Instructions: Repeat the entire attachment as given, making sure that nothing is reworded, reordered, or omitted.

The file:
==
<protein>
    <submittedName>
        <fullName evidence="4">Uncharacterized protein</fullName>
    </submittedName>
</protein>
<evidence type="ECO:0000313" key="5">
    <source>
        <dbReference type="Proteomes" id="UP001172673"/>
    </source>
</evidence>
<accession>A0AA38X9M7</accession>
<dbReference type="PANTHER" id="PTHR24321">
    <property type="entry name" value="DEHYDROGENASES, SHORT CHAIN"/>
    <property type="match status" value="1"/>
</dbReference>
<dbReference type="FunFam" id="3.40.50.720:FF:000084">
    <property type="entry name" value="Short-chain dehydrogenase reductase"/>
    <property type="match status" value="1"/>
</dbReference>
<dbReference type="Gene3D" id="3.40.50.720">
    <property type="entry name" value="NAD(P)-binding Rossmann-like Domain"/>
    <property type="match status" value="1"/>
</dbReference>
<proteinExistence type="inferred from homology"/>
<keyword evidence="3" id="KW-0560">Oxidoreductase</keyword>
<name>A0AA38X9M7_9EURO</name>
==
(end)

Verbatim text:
<protein>
    <submittedName>
        <fullName evidence="4">Uncharacterized protein</fullName>
    </submittedName>
</protein>
<evidence type="ECO:0000313" key="5">
    <source>
        <dbReference type="Proteomes" id="UP001172673"/>
    </source>
</evidence>
<accession>A0AA38X9M7</accession>
<dbReference type="PANTHER" id="PTHR24321">
    <property type="entry name" value="DEHYDROGENASES, SHORT CHAIN"/>
    <property type="match status" value="1"/>
</dbReference>
<dbReference type="FunFam" id="3.40.50.720:FF:000084">
    <property type="entry name" value="Short-chain dehydrogenase reductase"/>
    <property type="match status" value="1"/>
</dbReference>
<dbReference type="Gene3D" id="3.40.50.720">
    <property type="entry name" value="NAD(P)-binding Rossmann-like Domain"/>
    <property type="match status" value="1"/>
</dbReference>
<proteinExistence type="inferred from homology"/>
<keyword evidence="3" id="KW-0560">Oxidoreductase</keyword>
<name>A0AA38X9M7_9EURO</name>